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2.1.1 Where did the attempt to define notions of rights internationally come from?

To some extent, this ideology of rights was new because it was expressed at the international level with new vigour, with the horrors of the Second World War and the calculated extermination of Jews, gypsies and others in mind. The discourse of individual rights had a stronger impact on international politics than at any time previously, as did the notion of a right to national self-determination. Yet this new departure for international politics also built upon ideas about rights that had be
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2.1 Background to the idea of international rights

The UN Charter and the Declaration form part of a post-Second World War international settlement which established, on the one side, the formal legitimating ideology of the international system, national self-determination and sovereign equality and, on the other, the ideology of universal human rights. The appeal of this set of claims was the hope that different peoples could live together in peace and security. It was an attempt to accommodate difference (through the idea of national self-d
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1 International human rights: an introduction

There are many examples of claims for rights in the international sphere.

One example was reported in September 2002. The British government was asked to make efforts to have a British man held by the Americans at Guantanamo Bay deported to Britain to face charges of terrorism there in connection with the attacks on 11 September 2001. Concerns were expressed about the denial of this man's human rights at Guantanamo Bay. Are alleged terrorists entitled to human rights? Can the denial of
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Learning outcomes

By the end of this unit you should be able to:

  • understand the different interpretations of internationally recognised notions of rights and justice;

  • give examples of implementing justice in an international sphere;

  • investigate questions in international studies;

  • analyse the different agencies of change in the international system.


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Introduction

This unit is about rights and rights claims, and the idea of implementing justice in the international sphere based on the concept of rights. It is agreed by most people that ‘rights are a good thing’ and in many respects they are. However, this unit deliberately takes a critical view. It seeks to examine closely why rights are a good thing and highlights some of the problems associated with rights. In this way, we hope that the sense in which rights are still, ultimately, ‘a good thing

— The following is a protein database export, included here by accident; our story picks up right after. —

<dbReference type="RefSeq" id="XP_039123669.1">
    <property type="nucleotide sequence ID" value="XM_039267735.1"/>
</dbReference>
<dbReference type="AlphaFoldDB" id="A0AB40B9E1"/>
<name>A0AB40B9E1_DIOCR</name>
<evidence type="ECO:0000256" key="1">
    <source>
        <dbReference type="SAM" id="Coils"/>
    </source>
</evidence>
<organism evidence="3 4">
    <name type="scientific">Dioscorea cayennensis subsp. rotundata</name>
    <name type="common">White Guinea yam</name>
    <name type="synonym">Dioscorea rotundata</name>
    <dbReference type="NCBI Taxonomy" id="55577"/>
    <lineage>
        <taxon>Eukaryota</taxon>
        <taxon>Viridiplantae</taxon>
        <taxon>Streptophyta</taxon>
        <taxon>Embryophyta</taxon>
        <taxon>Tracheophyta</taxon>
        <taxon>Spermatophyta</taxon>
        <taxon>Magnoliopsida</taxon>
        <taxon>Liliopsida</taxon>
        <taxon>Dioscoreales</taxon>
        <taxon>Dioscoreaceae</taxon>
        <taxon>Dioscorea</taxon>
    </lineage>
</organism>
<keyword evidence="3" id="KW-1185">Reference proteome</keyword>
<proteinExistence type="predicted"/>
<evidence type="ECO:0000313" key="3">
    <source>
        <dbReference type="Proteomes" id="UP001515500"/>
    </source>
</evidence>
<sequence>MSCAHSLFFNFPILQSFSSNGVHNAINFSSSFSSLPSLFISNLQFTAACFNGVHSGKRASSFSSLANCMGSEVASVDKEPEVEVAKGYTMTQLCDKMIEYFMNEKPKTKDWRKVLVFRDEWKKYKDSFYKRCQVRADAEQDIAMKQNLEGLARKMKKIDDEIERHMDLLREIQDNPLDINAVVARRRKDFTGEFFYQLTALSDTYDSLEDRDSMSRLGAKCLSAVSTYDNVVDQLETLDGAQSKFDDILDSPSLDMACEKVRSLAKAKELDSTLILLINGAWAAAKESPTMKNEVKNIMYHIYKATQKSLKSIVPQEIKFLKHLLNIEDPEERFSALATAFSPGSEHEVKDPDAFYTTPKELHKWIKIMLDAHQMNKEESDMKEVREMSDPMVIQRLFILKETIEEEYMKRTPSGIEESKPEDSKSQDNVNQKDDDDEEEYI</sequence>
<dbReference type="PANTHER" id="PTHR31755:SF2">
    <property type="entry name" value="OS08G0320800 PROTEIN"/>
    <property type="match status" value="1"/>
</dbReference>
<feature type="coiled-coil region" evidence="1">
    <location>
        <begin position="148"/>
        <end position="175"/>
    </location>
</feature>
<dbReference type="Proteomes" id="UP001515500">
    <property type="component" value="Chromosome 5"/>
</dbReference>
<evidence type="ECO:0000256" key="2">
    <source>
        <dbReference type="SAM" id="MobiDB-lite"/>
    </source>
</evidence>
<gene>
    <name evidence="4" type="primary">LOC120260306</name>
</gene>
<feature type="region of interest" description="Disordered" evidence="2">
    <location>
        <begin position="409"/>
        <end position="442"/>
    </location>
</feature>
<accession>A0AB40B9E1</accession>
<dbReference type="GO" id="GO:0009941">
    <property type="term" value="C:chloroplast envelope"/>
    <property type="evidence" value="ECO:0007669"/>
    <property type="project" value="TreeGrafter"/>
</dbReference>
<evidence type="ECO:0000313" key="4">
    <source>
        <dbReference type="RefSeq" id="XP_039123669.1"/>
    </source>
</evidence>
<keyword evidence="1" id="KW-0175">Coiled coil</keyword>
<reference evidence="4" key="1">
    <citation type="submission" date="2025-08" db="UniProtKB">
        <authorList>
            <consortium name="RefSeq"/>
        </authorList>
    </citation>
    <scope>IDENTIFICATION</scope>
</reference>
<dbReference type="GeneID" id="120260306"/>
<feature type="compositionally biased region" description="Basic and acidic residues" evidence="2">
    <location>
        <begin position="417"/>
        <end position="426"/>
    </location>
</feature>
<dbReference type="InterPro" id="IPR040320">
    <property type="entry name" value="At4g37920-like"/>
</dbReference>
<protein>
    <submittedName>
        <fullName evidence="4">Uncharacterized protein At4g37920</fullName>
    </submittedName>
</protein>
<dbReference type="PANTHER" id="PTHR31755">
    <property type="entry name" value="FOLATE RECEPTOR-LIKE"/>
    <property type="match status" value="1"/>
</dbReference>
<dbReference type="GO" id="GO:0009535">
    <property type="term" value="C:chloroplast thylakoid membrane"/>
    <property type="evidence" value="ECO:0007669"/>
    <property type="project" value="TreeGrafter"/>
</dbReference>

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Module team

The Open University course team

Course Team Chair of Production

Gillian Rose, Professor of Cultural Geography

Course Team Chair of Presentation

Chris Brook, Senior Lecturer in Geography

External Assessor

Peter Jackson, Professor of Human Geography, University of Sheffield

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Acknowledgements

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Grateful acknowledgement is made to the following sources for permission to reproduce material within this book.

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References

Allen, J. (2006) ‘Claiming connections: a distant world of sweatshops?’ in Barnett, C., Robinson, J. and Rose, G. (eds) A Demanding World, Milton Keynes, The Open University.
Barnes, D.K.A. (2002) ‘Invasions by marine life on plastic debris’, Nature, vol. 416, 25 April, pp. 808–9.
Barnett, C. (2006) ‘Reaching out: the demands of citizenship in a
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5 Conclusion

The issue of climate change draws attention to the power of human activity to transform the planet in its entirety, and it is brought into sharp focus by the predicament of low-lying islands like Tuvalu. As we have seen in this unit, the issue of rising sea level and other potential impacts of changing global climate also point to the transformations in the physical world that occur even without human influence. Oceanic islands provide a particularly cogent reminder that the living things wit
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4.3 Dilemmas of climate change

In Section 4.1, we looked at claims that climatic change thousands of years ago triggered the movement of people into the ocean, eventually leading to the settling of islands like Tuvalu. We have also seen that these islands only rose out of the ocean because of dynamic geological processes coupled with dramatic changes i
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4.2 Shifting ground

In Section 3 and in Section 4 so far, we have begun with the questions of how and why humans found their way to oceanic islands, and how other living